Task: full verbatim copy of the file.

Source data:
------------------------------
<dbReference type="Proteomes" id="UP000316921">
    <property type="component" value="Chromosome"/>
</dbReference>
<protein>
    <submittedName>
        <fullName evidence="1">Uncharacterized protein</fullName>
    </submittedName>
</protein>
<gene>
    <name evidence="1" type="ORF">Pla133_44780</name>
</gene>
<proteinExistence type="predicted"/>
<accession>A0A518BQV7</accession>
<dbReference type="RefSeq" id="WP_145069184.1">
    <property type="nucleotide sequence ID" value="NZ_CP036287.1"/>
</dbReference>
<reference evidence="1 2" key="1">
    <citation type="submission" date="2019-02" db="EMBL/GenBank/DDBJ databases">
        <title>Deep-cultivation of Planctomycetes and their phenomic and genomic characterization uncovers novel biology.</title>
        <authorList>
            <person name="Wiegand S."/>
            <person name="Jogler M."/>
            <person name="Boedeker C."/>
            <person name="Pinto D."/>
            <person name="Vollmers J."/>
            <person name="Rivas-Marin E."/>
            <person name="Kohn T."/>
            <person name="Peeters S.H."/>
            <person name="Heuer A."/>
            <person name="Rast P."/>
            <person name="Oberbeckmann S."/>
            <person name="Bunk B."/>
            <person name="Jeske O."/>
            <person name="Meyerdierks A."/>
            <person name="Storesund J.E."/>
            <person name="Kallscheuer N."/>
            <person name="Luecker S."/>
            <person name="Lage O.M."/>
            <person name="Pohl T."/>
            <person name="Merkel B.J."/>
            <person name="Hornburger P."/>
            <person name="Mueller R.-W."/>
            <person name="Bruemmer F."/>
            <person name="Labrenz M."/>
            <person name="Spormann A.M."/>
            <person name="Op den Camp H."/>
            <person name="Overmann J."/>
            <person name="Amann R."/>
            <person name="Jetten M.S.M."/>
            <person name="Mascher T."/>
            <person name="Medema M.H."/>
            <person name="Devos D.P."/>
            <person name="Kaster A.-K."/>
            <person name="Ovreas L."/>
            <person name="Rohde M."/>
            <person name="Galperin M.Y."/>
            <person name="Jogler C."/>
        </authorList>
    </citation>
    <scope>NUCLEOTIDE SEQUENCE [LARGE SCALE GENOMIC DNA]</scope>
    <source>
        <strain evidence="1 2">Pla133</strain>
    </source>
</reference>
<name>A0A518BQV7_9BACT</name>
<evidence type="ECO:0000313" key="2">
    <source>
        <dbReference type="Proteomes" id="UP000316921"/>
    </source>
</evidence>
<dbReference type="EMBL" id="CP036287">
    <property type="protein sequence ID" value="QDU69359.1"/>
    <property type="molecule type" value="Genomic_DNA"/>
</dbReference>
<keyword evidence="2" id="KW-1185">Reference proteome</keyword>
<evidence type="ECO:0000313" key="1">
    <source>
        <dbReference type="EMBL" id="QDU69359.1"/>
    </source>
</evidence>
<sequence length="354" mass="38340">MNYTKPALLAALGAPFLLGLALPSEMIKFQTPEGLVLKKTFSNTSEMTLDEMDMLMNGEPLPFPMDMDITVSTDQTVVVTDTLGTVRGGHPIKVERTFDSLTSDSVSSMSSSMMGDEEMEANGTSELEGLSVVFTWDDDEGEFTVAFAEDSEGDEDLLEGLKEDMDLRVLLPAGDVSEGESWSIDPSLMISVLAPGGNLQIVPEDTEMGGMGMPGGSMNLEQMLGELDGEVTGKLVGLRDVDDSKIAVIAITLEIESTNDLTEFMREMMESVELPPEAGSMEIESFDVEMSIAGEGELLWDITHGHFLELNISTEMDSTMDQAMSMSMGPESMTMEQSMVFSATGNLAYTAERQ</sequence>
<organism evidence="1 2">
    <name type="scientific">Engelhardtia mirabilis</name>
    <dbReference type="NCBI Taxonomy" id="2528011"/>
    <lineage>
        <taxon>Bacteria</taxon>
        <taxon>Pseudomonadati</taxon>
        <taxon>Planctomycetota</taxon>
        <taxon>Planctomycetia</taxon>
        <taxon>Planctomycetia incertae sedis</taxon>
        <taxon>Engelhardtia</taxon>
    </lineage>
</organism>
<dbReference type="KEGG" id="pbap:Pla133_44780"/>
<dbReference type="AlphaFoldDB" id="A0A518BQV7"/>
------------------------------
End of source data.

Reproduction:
<dbReference type="Proteomes" id="UP000316921">
    <property type="component" value="Chromosome"/>
</dbReference>
<protein>
    <submittedName>
        <fullName evidence="1">Uncharacterized protein</fullName>
    </submittedName>
</protein>
<gene>
    <name evidence="1" type="ORF">Pla133_44780</name>
</gene>
<proteinExistence type="predicted"/>
<accession>A0A518BQV7</accession>
<dbReference type="RefSeq" id="WP_145069184.1">
    <property type="nucleotide sequence ID" value="NZ_CP036287.1"/>
</dbReference>
<reference evidence="1 2" key="1">
    <citation type="submission" date="2019-02" db="EMBL/GenBank/DDBJ databases">
        <title>Deep-cultivation of Planctomycetes and their phenomic and genomic characterization uncovers novel biology.</title>
        <authorList>
            <person name="Wiegand S."/>
            <person name="Jogler M."/>
            <person name="Boedeker C."/>
            <person name="Pinto D."/>
            <person name="Vollmers J."/>
            <person name="Rivas-Marin E."/>
            <person name="Kohn T."/>
            <person name="Peeters S.H."/>
            <person name="Heuer A."/>
            <person name="Rast P."/>
            <person name="Oberbeckmann S."/>
            <person name="Bunk B."/>
            <person name="Jeske O."/>
            <person name="Meyerdierks A."/>
            <person name="Storesund J.E."/>
            <person name="Kallscheuer N."/>
            <person name="Luecker S."/>
            <person name="Lage O.M."/>
            <person name="Pohl T."/>
            <person name="Merkel B.J."/>
            <person name="Hornburger P."/>
            <person name="Mueller R.-W."/>
            <person name="Bruemmer F."/>
            <person name="Labrenz M."/>
            <person name="Spormann A.M."/>
            <person name="Op den Camp H."/>
            <person name="Overmann J."/>
            <person name="Amann R."/>
            <person name="Jetten M.S.M."/>
            <person name="Mascher T."/>
            <person name="Medema M.H."/>
            <person name="Devos D.P."/>
            <person name="Kaster A.-K."/>
            <person name="Ovreas L."/>
            <person name="Rohde M."/>
            <person name="Galperin M.Y."/>
            <person name="Jogler C."/>
        </authorList>
    </citation>
    <scope>NUCLEOTIDE SEQUENCE [LARGE SCALE GENOMIC DNA]</scope>
    <source>
        <strain evidence="1 2">Pla133</strain>
    </source>
</reference>
<name>A0A518BQV7_9BACT</name>
<evidence type="ECO:0000313" key="2">
    <source>
        <dbReference type="Proteomes" id="UP000316921"/>
    </source>
</evidence>
<dbReference type="EMBL" id="CP036287">
    <property type="protein sequence ID" value="QDU69359.1"/>
    <property type="molecule type" value="Genomic_DNA"/>
</dbReference>
<keyword evidence="2" id="KW-1185">Reference proteome</keyword>
<evidence type="ECO:0000313" key="1">
    <source>
        <dbReference type="EMBL" id="QDU69359.1"/>
    </source>
</evidence>
<sequence length="354" mass="38340">MNYTKPALLAALGAPFLLGLALPSEMIKFQTPEGLVLKKTFSNTSEMTLDEMDMLMNGEPLPFPMDMDITVSTDQTVVVTDTLGTVRGGHPIKVERTFDSLTSDSVSSMSSSMMGDEEMEANGTSELEGLSVVFTWDDDEGEFTVAFAEDSEGDEDLLEGLKEDMDLRVLLPAGDVSEGESWSIDPSLMISVLAPGGNLQIVPEDTEMGGMGMPGGSMNLEQMLGELDGEVTGKLVGLRDVDDSKIAVIAITLEIESTNDLTEFMREMMESVELPPEAGSMEIESFDVEMSIAGEGELLWDITHGHFLELNISTEMDSTMDQAMSMSMGPESMTMEQSMVFSATGNLAYTAERQ</sequence>
<organism evidence="1 2">
    <name type="scientific">Engelhardtia mirabilis</name>
    <dbReference type="NCBI Taxonomy" id="2528011"/>
    <lineage>
        <taxon>Bacteria</taxon>
        <taxon>Pseudomonadati</taxon>
        <taxon>Planctomycetota</taxon>
        <taxon>Planctomycetia</taxon>
        <taxon>Planctomycetia incertae sedis</taxon>
        <taxon>Engelhardtia</taxon>
    </lineage>
</organism>
<dbReference type="KEGG" id="pbap:Pla133_44780"/>
<dbReference type="AlphaFoldDB" id="A0A518BQV7"/>